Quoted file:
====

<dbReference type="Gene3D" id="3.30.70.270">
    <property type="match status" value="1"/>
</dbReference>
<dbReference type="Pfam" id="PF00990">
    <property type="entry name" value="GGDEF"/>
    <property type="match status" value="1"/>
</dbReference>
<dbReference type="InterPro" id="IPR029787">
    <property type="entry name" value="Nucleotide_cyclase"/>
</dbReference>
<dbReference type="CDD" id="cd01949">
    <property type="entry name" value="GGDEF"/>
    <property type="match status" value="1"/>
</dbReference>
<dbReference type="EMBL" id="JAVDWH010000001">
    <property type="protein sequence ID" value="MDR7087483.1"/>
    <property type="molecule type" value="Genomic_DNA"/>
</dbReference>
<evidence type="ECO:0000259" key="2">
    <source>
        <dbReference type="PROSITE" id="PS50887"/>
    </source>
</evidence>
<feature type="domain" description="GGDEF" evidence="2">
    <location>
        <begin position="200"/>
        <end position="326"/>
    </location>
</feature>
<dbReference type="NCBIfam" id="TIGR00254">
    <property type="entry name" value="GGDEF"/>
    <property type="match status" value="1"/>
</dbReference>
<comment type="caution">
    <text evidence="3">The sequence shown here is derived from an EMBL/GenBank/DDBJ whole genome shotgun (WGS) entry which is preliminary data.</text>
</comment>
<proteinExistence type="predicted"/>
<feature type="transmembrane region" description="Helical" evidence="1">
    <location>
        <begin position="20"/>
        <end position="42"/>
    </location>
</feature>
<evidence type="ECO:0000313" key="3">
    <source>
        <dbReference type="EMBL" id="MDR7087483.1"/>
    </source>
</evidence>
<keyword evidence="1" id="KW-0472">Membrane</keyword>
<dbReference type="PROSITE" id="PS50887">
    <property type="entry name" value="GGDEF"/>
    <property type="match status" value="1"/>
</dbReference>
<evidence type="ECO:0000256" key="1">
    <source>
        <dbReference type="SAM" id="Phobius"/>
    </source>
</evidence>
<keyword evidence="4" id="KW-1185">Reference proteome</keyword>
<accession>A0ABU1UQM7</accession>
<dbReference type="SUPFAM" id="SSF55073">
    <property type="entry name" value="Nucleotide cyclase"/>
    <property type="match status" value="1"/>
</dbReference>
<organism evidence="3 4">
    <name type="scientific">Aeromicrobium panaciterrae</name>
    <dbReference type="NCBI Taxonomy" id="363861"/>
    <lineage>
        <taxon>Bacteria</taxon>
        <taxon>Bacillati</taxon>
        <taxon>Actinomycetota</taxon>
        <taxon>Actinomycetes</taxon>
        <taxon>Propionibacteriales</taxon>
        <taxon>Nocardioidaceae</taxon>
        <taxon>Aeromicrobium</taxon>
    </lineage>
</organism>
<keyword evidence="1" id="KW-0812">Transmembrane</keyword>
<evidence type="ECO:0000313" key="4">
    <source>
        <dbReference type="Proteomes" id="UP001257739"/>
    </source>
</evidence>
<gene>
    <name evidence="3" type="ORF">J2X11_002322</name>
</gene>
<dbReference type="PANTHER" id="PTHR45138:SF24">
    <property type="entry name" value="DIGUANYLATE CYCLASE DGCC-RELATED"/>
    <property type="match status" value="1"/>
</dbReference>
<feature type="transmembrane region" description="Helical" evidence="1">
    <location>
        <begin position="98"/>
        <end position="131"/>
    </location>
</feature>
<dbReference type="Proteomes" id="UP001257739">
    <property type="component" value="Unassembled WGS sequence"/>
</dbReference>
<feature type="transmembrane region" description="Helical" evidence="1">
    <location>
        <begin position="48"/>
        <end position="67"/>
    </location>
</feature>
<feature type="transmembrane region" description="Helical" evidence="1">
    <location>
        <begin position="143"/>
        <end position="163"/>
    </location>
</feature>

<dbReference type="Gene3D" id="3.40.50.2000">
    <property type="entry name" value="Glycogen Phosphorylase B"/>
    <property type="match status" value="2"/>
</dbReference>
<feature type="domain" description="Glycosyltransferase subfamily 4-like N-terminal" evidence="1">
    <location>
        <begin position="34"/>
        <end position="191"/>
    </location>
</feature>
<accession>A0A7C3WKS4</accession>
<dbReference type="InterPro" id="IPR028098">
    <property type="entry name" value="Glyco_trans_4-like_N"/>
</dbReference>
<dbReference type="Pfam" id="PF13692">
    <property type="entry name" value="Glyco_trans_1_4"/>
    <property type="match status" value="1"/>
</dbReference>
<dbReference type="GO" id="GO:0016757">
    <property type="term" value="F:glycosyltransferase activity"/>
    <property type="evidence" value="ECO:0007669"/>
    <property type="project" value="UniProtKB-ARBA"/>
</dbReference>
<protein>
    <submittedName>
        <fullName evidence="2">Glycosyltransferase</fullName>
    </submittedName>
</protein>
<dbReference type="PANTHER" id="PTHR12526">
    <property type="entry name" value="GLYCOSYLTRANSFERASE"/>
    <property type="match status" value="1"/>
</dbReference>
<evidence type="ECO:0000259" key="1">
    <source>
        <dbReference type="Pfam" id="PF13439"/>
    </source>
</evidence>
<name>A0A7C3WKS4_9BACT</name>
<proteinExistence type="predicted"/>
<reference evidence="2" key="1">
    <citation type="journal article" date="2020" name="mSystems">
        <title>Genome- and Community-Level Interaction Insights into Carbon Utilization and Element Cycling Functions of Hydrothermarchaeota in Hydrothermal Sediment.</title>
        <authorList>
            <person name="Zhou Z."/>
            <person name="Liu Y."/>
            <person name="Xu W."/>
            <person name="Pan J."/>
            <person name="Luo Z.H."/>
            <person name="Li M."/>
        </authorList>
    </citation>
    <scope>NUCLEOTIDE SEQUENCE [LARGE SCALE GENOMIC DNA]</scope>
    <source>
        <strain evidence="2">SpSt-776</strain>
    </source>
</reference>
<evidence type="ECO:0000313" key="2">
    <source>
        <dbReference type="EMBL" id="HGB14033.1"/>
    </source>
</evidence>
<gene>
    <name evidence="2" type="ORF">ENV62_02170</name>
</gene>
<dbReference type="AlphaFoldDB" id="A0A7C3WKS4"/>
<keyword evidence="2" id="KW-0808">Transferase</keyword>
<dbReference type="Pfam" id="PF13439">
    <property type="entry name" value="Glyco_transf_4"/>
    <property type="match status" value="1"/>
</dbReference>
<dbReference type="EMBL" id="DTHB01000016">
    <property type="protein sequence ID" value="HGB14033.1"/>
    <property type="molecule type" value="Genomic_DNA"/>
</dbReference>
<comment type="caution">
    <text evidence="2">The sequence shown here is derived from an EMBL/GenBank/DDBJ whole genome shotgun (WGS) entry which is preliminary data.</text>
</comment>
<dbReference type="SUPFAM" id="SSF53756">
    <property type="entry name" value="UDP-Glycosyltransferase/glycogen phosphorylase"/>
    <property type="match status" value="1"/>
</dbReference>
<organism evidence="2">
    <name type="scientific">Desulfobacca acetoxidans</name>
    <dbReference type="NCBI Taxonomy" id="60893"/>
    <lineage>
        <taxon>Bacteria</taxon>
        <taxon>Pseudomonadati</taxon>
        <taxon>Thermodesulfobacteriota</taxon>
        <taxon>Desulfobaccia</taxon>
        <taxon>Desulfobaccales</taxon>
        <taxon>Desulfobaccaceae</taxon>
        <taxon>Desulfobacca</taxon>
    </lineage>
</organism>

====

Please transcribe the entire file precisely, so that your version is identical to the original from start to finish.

<dbReference type="Gene3D" id="3.30.70.270">
    <property type="match status" value="1"/>
</dbReference>
<dbReference type="Pfam" id="PF00990">
    <property type="entry name" value="GGDEF"/>
    <property type="match status" value="1"/>
</dbReference>
<dbReference type="InterPro" id="IPR029787">
    <property type="entry name" value="Nucleotide_cyclase"/>
</dbReference>
<dbReference type="CDD" id="cd01949">
    <property type="entry name" value="GGDEF"/>
    <property type="match status" value="1"/>
</dbReference>
<dbReference type="EMBL" id="JAVDWH010000001">
    <property type="protein sequence ID" value="MDR7087483.1"/>
    <property type="molecule type" value="Genomic_DNA"/>
</dbReference>
<evidence type="ECO:0000259" key="2">
    <source>
        <dbReference type="PROSITE" id="PS50887"/>
    </source>
</evidence>
<feature type="domain" description="GGDEF" evidence="2">
    <location>
        <begin position="200"/>
        <end position="326"/>
    </location>
</feature>
<dbReference type="NCBIfam" id="TIGR00254">
    <property type="entry name" value="GGDEF"/>
    <property type="match status" value="1"/>
</dbReference>
<comment type="caution">
    <text evidence="3">The sequence shown here is derived from an EMBL/GenBank/DDBJ whole genome shotgun (WGS) entry which is preliminary data.</text>
</comment>
<proteinExistence type="predicted"/>
<feature type="transmembrane region" description="Helical" evidence="1">
    <location>
        <begin position="20"/>
        <end position="42"/>
    </location>
</feature>
<evidence type="ECO:0000313" key="3">
    <source>
        <dbReference type="EMBL" id="MDR7087483.1"/>
    </source>
</evidence>
<keyword evidence="1" id="KW-0472">Membrane</keyword>
<dbReference type="PROSITE" id="PS50887">
    <property type="entry name" value="GGDEF"/>
    <property type="match status" value="1"/>
</dbReference>
<evidence type="ECO:0000256" key="1">
    <source>
        <dbReference type="SAM" id="Phobius"/>
    </source>
</evidence>
<keyword evidence="4" id="KW-1185">Reference proteome</keyword>
<accession>A0ABU1UQM7</accession>
<dbReference type="SUPFAM" id="SSF55073">
    <property type="entry name" value="Nucleotide cyclase"/>
    <property type="match status" value="1"/>
</dbReference>
<organism evidence="3 4">
    <name type="scientific">Aeromicrobium panaciterrae</name>
    <dbReference type="NCBI Taxonomy" id="363861"/>
    <lineage>
        <taxon>Bacteria</taxon>
        <taxon>Bacillati</taxon>
        <taxon>Actinomycetota</taxon>
        <taxon>Actinomycetes</taxon>
        <taxon>Propionibacteriales</taxon>
        <taxon>Nocardioidaceae</taxon>
        <taxon>Aeromicrobium</taxon>
    </lineage>
</organism>
<keyword evidence="1" id="KW-0812">Transmembrane</keyword>
<evidence type="ECO:0000313" key="4">
    <source>
        <dbReference type="Proteomes" id="UP001257739"/>
    </source>
</evidence>
<gene>
    <name evidence="3" type="ORF">J2X11_002322</name>
</gene>
<dbReference type="PANTHER" id="PTHR45138:SF24">
    <property type="entry name" value="DIGUANYLATE CYCLASE DGCC-RELATED"/>
    <property type="match status" value="1"/>
</dbReference>
<feature type="transmembrane region" description="Helical" evidence="1">
    <location>
        <begin position="98"/>
        <end position="131"/>
    </location>
</feature>
<dbReference type="Proteomes" id="UP001257739">
    <property type="component" value="Unassembled WGS sequence"/>
</dbReference>
<feature type="transmembrane region" description="Helical" evidence="1">
    <location>
        <begin position="48"/>
        <end position="67"/>
    </location>
</feature>
<feature type="transmembrane region" description="Helical" evidence="1">
    <location>
        <begin position="143"/>
        <end position="163"/>
    </location>
</feature>

<dbReference type="Gene3D" id="3.40.50.2000">
    <property type="entry name" value="Glycogen Phosphorylase B"/>
    <property type="match status" value="2"/>
</dbReference>
<feature type="domain" description="Glycosyltransferase subfamily 4-like N-terminal" evidence="1">
    <location>
        <begin position="34"/>
        <end position="191"/>
    </location>
</feature>
<accession>A0A7C3WKS4</accession>
<dbReference type="InterPro" id="IPR028098">
    <property type="entry name" value="Glyco_trans_4-like_N"/>
</dbReference>
<dbReference type="Pfam" id="PF13692">
    <property type="entry name" value="Glyco_trans_1_4"/>
    <property type="match status" value="1"/>
</dbReference>
<dbReference type="GO" id="GO:0016757">
    <property type="term" value="F:glycosyltransferase activity"/>
    <property type="evidence" value="ECO:0007669"/>
    <property type="project" value="UniProtKB-ARBA"/>
</dbReference>
<protein>
    <submittedName>
        <fullName evidence="2">Glycosyltransferase</fullName>
    </submittedName>
</protein>
<dbReference type="PANTHER" id="PTHR12526">
    <property type="entry name" value="GLYCOSYLTRANSFERASE"/>
    <property type="match status" value="1"/>
</dbReference>
<evidence type="ECO:0000259" key="1">
    <source>
        <dbReference type="Pfam" id="PF13439"/>
    </source>
</evidence>
<name>A0A7C3WKS4_9BACT</name>
<proteinExistence type="predicted"/>
<reference evidence="2" key="1">
    <citation type="journal article" date="2020" name="mSystems">
        <title>Genome- and Community-Level Interaction Insights into Carbon Utilization and Element Cycling Functions of Hydrothermarchaeota in Hydrothermal Sediment.</title>
        <authorList>
            <person name="Zhou Z."/>
            <person name="Liu Y."/>
            <person name="Xu W."/>
            <person name="Pan J."/>
            <person name="Luo Z.H."/>
            <person name="Li M."/>
        </authorList>
    </citation>
    <scope>NUCLEOTIDE SEQUENCE [LARGE SCALE GENOMIC DNA]</scope>
    <source>
        <strain evidence="2">SpSt-776</strain>
    </source>
</reference>
<evidence type="ECO:0000313" key="2">
    <source>
        <dbReference type="EMBL" id="HGB14033.1"/>
    </source>
</evidence>
<gene>
    <name evidence="2" type="ORF">ENV62_02170</name>
</gene>
<dbReference type="AlphaFoldDB" id="A0A7C3WKS4"/>
<keyword evidence="2" id="KW-0808">Transferase</keyword>
<dbReference type="Pfam" id="PF13439">
    <property type="entry name" value="Glyco_transf_4"/>
    <property type="match status" value="1"/>
</dbReference>
<dbReference type="EMBL" id="DTHB01000016">
    <property type="protein sequence ID" value="HGB14033.1"/>
    <property type="molecule type" value="Genomic_DNA"/>
</dbReference>
<comment type="caution">
    <text evidence="2">The sequence shown here is derived from an EMBL/GenBank/DDBJ whole genome shotgun (WGS) entry which is preliminary data.</text>
</comment>
<dbReference type="SUPFAM" id="SSF53756">
    <property type="entry name" value="UDP-Glycosyltransferase/glycogen phosphorylase"/>
    <property type="match status" value="1"/>
</dbReference>
<organism evidence="2">
    <name type="scientific">Desulfobacca acetoxidans</name>
    <dbReference type="NCBI Taxonomy" id="60893"/>
    <lineage>
        <taxon>Bacteria</taxon>
        <taxon>Pseudomonadati</taxon>
        <taxon>Thermodesulfobacteriota</taxon>
        <taxon>Desulfobaccia</taxon>
        <taxon>Desulfobaccales</taxon>
        <taxon>Desulfobaccaceae</taxon>
        <taxon>Desulfobacca</taxon>
    </lineage>
</organism>